Graston Technique Therapy
A form of Instrument-Assisted-Soft-Tissue-Mobilization

Soft tissue injuries can be debilitating and frustrating. Graston Technique® (GT) therapy is successful in effectively treating all soft tissue conditions, whether they are chronic, acute or post- surgical. GT therapy can help you enjoy life again.

Our unique technique and instruments enable the treatment of scar tissue and fascial restrictions during rehabilitation that allows for faster rehabilitation and with greater success when the goal is restoring range of motion, eliminating pain, and restoring normal function.

Shoulder Pain (Rotator Cuff Tendonitis)

Rotator cuff injury is the most common problem affecting the shoulder, accounting for 4.5 million physician office visits per year. Injuries can range from a mild strain of a single tendon to a complete rupture of multiple tendons. Strains of the rotator cuff can occur abruptly from falling, pushing, pulling, throwing, or lifting. More commonly it develops from multiple factors, including repetitive injury and age-related attrition. Damage often begins at the undersurface of the supraspinatus tendon and progresses from a partial to a full-thickness tear. 

Individuals with a rotator cuff injury may have difficulty bringing their arm above their head or moving it out to their side. They may also have trouble reaching behind their back. 

Back Pain (Lumbar sprain/strain)

Back sprain/strain injuries may result from a single traumatic event or occur from repetitive mechanical overloading. Acute sprain/ strain injuries are often caused by sudden movements like a fall, twist, lift, push, pull, direct blow, or abrupt straightening from a prolonged seated or crouched position. Acute strains are responsible for 60% of athletic injuries involving the lumbar spine and occur most often during practice. Athletes that participate in football and gymnastics have an increased rate of having a lumbar injury. Acute injuries are most likely to occur during the combined motions of lateral bending with flexion, extension, or rotation.

Tennis Elbow (Lateral Epicondylitis)

Tennis elbow (lateral epicondylitis) is the most common cause of elbow pain. The condition is related to repetitive wrist extension and is commonly referred to as "tennis elbow", although the majority of those affected do not play tennis. 

Tennis elbow occurs from excessive force or repetitive movement combined with improper biomechanics or posture. The primary risk factors for tennis elbow include repeated wrist extension and forearm supination/ pronation. Certain occupations and activities are predisposed to Tennis Elbow. This includes carpenters, bricklayers, seamstresses, tailors, pianists, drummers, and those who perform prolonged keyboard or mouse work.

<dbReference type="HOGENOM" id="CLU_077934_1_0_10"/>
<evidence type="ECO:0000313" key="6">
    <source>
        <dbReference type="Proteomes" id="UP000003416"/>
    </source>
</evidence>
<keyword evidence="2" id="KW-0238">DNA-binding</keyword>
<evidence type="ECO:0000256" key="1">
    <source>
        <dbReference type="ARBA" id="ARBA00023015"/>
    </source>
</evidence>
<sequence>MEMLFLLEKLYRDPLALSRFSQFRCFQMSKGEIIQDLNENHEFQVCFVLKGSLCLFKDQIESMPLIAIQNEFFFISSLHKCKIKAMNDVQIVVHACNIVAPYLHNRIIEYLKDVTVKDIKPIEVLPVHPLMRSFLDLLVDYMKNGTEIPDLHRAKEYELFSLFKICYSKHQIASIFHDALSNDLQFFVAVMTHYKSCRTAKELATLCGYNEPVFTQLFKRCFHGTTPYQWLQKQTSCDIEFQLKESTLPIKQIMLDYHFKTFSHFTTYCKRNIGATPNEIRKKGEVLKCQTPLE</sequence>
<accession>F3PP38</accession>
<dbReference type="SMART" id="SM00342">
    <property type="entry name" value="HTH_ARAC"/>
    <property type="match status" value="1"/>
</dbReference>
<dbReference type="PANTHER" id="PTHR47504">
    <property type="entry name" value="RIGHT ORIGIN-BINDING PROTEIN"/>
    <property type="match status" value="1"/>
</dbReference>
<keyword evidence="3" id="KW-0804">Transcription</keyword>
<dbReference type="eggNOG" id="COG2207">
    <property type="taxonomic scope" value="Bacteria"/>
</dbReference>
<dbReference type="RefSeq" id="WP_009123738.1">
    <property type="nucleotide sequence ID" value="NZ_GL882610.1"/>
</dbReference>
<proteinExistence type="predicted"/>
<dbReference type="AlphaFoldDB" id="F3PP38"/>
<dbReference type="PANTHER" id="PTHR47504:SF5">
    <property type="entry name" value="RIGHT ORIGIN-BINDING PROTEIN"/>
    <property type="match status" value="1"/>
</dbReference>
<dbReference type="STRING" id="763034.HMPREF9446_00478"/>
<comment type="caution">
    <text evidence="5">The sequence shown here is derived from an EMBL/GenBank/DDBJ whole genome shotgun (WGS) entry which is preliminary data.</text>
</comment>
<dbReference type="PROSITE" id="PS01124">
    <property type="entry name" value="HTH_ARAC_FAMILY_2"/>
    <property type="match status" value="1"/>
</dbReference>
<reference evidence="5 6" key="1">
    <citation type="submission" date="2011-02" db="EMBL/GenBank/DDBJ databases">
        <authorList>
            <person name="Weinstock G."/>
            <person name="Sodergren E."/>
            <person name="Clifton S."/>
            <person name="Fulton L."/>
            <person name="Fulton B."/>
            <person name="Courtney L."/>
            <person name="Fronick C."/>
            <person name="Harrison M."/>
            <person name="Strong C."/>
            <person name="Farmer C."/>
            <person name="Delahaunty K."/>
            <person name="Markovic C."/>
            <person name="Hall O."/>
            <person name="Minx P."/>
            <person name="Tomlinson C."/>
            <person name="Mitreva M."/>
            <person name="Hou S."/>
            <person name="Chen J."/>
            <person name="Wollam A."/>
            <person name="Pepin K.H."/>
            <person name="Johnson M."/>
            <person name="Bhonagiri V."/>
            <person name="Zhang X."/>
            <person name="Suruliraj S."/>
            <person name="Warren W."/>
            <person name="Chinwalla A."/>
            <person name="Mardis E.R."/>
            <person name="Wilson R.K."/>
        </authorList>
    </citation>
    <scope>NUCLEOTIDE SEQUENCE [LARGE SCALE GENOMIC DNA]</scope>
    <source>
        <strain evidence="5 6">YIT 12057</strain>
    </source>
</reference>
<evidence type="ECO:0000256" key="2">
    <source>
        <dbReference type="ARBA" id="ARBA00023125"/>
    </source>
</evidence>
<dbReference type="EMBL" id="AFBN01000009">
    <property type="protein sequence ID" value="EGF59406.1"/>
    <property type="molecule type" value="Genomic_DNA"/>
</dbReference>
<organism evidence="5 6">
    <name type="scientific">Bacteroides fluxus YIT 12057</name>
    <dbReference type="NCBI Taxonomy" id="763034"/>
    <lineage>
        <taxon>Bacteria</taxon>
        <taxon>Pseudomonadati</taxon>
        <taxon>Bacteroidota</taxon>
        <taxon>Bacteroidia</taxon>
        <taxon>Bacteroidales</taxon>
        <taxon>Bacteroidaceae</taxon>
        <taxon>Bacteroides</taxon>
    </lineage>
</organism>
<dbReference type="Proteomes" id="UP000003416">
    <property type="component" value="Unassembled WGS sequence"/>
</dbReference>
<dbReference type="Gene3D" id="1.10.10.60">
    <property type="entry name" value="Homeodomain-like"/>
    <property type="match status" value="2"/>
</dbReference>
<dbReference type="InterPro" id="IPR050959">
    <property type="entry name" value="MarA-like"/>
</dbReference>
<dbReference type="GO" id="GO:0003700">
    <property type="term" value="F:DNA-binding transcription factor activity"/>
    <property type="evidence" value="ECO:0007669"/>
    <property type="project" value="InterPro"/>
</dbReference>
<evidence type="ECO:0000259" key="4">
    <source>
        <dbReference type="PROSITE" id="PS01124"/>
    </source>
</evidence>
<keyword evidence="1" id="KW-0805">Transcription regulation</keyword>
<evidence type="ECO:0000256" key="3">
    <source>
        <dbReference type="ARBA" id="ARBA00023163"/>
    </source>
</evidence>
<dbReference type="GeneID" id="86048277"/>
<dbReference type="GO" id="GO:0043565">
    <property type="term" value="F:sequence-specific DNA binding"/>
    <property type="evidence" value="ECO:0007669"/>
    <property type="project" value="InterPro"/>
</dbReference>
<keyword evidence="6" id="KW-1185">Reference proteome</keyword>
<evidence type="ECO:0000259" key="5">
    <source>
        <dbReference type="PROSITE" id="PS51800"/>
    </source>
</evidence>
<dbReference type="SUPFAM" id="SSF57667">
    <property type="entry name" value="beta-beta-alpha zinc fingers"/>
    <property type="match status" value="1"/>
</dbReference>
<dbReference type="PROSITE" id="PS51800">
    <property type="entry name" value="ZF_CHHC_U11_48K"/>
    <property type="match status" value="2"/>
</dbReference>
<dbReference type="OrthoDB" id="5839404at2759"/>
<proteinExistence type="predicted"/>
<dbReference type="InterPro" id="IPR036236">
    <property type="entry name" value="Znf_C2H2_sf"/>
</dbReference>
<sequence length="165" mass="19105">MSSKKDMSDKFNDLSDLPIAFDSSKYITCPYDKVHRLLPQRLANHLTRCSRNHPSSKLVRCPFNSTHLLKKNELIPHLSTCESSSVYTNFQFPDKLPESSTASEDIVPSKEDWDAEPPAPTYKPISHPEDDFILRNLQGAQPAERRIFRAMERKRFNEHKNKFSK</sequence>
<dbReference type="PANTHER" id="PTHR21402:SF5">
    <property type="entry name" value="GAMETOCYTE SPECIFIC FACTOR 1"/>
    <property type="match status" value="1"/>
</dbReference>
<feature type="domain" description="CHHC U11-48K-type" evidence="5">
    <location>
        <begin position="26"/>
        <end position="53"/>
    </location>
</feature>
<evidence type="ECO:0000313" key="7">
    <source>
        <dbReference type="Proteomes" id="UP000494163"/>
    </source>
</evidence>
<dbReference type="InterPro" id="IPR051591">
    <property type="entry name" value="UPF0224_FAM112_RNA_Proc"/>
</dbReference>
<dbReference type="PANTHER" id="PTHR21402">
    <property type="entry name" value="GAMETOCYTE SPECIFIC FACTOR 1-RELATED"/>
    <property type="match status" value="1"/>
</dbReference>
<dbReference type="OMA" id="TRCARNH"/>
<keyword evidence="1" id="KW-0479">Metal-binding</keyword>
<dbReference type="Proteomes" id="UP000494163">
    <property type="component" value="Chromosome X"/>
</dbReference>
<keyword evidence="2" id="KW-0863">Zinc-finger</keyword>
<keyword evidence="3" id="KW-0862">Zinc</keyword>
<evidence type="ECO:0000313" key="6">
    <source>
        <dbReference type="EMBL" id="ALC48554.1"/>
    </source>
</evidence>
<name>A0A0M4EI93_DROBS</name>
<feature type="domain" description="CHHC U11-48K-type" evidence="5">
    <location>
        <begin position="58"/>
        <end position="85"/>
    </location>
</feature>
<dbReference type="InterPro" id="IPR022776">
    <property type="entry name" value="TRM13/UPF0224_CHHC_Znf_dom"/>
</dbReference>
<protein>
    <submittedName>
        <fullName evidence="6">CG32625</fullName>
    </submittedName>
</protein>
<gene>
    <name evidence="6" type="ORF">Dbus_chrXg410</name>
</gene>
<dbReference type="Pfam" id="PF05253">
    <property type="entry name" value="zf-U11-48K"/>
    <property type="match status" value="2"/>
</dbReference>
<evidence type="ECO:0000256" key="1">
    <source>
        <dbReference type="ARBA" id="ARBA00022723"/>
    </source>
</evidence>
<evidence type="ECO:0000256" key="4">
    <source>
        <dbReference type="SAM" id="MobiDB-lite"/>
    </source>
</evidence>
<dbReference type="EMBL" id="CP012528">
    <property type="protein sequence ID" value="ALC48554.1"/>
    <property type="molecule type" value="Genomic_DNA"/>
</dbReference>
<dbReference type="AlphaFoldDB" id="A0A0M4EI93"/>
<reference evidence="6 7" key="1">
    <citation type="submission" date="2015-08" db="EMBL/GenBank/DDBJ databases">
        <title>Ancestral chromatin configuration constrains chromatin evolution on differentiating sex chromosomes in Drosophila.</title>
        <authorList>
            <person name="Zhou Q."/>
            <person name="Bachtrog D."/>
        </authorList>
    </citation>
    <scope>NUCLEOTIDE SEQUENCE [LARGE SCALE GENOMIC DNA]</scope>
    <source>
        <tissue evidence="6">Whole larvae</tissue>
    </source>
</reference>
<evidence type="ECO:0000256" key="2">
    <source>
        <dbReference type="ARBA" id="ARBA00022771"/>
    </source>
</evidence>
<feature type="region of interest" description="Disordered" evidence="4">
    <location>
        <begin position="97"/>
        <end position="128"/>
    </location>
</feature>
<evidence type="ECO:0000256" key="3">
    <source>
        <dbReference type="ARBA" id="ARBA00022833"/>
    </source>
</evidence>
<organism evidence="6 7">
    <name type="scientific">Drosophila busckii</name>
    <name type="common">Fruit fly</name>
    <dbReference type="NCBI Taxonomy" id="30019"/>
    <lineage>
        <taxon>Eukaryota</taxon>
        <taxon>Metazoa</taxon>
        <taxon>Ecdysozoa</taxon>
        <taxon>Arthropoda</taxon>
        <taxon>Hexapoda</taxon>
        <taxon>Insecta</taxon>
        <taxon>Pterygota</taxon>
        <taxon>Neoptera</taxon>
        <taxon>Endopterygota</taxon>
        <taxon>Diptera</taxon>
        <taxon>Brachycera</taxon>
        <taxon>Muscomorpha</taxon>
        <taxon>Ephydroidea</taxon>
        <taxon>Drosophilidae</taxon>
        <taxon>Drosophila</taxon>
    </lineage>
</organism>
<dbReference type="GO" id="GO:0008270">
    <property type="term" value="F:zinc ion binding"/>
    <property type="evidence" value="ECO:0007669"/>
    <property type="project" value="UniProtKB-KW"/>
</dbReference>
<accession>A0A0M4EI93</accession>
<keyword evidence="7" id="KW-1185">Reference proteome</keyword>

Carpal Tunnel Syndrome

Carpal tunnel syndrome (CTS) is caused by mechanical compression of the median nerve within the carpal tunnel. This compression causes local reduced blood flow to the area and results in sensory or motor deficits in the distribution of the median nerve.

CTS is the most common nerve entrapment. The condition will typically affect females more than males. The peak incidence of CTS is adults age 45-60.

CTS symptoms may begin at night and progress from daytime activity to constant annoyance. Symptoms are aggravated by gripping activities, such as, reading the paper, driving, or painting.  In the beginning stages of CTS symptoms may be relieved by "shaking the hands out" In more severe cases, hand weakness or decreased muscle tissue may be present. Individuals may also experience dropping things or clumsiness which may be more related to diminished sensory involvement as opposed to a true motor deficit. Complaints of a tight/swollen feeling, skin color changes, or hand temperature changes have also been reported and may be related to compression of the median nerve.

Golfer's Elbow (Medial Epicondylitis)

Golfer's Elbow is the most common cause of medial (inside) elbow pain. It is most prevalent in your 40s and 50s, and affects both men and women equally. The condition strikes the dominant arm in 75% - 82% of cases. 

Although the condition is named "golfer's elbow," one study found that 90- 95% of those affected were not even athletes, much less golfers. Nonetheless, the condition is more common in certain populations, particularly those participating in sports that require repetitive flexion/pronation such as golfing and throwing. Golfers are most vulnerable from the top of their back swing until ball impact. Similarly, in baseball players, the medial elbow is at highest risk during the acceleration phase of throwing. Bowling, football, archery, and weight lifting are potential triggers. Occupations such as carpentry, predispose patients to Golfer's Elbow. 

Heel Pain (Plantar Fasciitis)

Plantar fasciitis is the most common cause of heel pain.  Plantar fasciitis may present in both heels in approximately in 20-30% of those affected. The condition is most common in young runners and middle-aged women. Typically, majority of plantar fascia patients are 40 years old and older. 

Some occupations will leave you predisposed to plantar fasciitis. This includes teachers, construction workers, cooks, nurses, distance runners, etc. Individuals with tightness in their hamstrings and calf muscles have an increased risk of developing plantar fasciitis due to the limiting range of motion in the foot, which the plantar fasica has to accomodate for.